posted Feb 26, 2008
in Politics

The idea of the Lincoln-Douglas debates are deeply ingrained in the American psyche, but I think it's time to face up to the fact that that era of the debate has passed.

Instead, I wish the candidates would do a written debate. I don't just mean "Send them each a bunch of questions and publish both responses", I mean an interactive series of answers and rebuttals. Randomly choose half the questions to send to the one candidate first, half to the other. Set some word limit. (And if were up to me, I'd tell the candidates that it's a hard word limit; send me 600 words instead of 500 if you like, but I'll just cut you off mid-sentence...) Stop at two or three iterations. In the internet era, I'd give them as many hyperlinks as they wanted and not count them against their word count, and invite the candidates to continue after the official debate on their own websites, if they like, giving both of them the last word.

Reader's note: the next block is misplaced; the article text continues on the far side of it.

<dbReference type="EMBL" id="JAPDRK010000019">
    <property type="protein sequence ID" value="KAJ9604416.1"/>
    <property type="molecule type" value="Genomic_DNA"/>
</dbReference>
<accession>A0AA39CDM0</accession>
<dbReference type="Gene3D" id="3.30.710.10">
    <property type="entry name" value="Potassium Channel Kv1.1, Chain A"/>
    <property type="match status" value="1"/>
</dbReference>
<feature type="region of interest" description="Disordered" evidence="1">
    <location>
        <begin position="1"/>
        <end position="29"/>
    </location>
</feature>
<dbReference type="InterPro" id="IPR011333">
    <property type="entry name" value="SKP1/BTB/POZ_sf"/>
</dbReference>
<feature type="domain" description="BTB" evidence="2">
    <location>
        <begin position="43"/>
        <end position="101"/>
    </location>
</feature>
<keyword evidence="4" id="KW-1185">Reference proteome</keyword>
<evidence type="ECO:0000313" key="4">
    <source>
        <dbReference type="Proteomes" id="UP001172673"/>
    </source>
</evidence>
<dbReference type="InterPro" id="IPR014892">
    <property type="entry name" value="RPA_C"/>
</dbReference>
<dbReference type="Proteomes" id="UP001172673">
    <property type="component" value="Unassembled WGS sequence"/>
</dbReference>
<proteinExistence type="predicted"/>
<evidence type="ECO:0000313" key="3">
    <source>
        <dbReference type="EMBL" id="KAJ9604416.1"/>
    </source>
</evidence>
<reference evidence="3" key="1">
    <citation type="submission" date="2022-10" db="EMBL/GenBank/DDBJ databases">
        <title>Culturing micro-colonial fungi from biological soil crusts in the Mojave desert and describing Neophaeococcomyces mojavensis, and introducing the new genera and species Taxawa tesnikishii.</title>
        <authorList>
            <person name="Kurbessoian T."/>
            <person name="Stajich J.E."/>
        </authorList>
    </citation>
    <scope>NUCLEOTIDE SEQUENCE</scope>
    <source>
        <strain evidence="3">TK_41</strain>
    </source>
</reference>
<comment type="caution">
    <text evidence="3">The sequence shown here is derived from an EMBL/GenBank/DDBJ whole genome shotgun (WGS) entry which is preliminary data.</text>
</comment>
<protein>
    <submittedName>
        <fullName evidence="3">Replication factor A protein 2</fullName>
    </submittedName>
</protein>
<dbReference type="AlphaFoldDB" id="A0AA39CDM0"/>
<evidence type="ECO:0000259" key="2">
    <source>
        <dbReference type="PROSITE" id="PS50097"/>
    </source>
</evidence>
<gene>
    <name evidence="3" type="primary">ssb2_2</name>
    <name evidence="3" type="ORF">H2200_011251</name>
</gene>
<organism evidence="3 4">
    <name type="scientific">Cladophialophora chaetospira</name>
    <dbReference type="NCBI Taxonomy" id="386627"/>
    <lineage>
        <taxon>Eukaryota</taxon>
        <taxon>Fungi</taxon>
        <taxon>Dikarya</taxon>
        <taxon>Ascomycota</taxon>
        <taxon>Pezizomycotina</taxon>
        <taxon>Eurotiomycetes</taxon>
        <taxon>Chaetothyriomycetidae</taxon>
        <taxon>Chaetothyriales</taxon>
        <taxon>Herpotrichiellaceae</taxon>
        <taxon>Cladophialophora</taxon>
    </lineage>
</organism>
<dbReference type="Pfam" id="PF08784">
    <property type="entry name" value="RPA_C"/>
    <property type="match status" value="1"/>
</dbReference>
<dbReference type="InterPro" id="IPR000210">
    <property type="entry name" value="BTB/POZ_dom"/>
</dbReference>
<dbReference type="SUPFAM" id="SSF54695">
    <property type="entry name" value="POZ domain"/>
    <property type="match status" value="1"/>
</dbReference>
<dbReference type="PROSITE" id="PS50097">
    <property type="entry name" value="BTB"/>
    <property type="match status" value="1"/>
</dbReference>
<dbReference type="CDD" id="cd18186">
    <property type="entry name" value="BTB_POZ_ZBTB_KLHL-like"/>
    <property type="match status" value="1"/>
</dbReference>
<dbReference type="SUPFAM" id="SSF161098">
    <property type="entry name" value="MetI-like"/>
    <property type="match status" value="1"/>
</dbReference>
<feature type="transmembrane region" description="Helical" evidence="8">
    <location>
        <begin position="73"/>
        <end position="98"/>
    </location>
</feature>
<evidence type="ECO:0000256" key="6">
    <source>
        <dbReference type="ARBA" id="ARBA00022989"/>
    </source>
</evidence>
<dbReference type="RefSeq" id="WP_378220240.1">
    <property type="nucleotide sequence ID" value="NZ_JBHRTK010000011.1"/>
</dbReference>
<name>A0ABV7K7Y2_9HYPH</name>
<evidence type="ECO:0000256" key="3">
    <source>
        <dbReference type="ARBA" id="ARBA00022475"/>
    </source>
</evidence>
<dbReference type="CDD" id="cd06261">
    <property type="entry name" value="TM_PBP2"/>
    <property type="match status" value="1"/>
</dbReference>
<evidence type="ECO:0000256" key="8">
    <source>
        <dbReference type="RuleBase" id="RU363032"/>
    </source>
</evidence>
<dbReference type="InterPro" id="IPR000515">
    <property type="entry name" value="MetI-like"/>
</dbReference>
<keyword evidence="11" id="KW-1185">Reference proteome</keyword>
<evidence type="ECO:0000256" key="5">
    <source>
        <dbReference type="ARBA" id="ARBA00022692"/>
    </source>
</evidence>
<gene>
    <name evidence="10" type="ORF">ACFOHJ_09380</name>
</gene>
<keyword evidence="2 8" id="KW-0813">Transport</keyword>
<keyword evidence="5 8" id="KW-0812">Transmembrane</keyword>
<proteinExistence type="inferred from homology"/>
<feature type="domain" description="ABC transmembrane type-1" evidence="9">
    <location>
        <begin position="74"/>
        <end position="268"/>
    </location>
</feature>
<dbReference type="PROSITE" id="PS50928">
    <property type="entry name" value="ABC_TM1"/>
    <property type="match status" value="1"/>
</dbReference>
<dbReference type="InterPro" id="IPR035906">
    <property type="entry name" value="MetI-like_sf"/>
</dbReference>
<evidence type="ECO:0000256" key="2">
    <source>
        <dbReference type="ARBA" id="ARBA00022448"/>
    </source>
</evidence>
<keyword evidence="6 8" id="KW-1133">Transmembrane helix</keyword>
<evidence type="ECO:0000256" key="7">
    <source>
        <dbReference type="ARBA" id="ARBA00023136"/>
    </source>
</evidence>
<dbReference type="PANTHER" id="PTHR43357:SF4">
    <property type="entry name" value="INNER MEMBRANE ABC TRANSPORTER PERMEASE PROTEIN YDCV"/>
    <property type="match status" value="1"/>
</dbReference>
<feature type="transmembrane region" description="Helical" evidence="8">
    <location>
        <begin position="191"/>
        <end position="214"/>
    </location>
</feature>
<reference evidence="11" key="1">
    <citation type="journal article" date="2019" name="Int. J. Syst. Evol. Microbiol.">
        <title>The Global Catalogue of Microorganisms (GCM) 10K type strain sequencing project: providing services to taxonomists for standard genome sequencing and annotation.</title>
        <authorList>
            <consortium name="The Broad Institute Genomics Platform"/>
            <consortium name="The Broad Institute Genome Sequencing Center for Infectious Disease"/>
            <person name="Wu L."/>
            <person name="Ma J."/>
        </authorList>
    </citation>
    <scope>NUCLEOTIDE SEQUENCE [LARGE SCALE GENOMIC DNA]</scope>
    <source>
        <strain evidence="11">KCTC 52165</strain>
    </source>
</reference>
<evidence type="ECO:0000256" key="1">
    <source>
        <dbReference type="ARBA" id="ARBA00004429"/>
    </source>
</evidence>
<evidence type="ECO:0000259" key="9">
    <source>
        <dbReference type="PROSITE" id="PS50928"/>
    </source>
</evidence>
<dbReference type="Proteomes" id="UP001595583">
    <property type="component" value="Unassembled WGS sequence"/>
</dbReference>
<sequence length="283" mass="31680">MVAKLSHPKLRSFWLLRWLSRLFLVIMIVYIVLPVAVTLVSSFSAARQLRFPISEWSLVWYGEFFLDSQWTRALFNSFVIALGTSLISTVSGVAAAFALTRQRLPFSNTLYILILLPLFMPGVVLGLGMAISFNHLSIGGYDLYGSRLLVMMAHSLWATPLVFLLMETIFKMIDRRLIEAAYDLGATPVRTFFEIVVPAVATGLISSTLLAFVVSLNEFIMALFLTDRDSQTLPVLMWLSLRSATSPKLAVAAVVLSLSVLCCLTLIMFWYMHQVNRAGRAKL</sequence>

We'd probably learn a lot more. The problem with debates is that they provide abundant opportunities to fail with little chance to succeed, so candidates play it so safe that you or I could probably write the responses actually given in debates. The name of the game becomes saying as little as possible; not nothing of course, but as little as possible. Making it a written debate would tend to turn that around; you have all the time in the world to vet a response, so you could actually say something conclusive, and back it up with links and references.

Of course, this is all predicated on the false assumption that politicians want to educate us about them, rather than adopting emotional sales techniques that involve feeding as little information as possible while pushing as many emotional buttons as possible.


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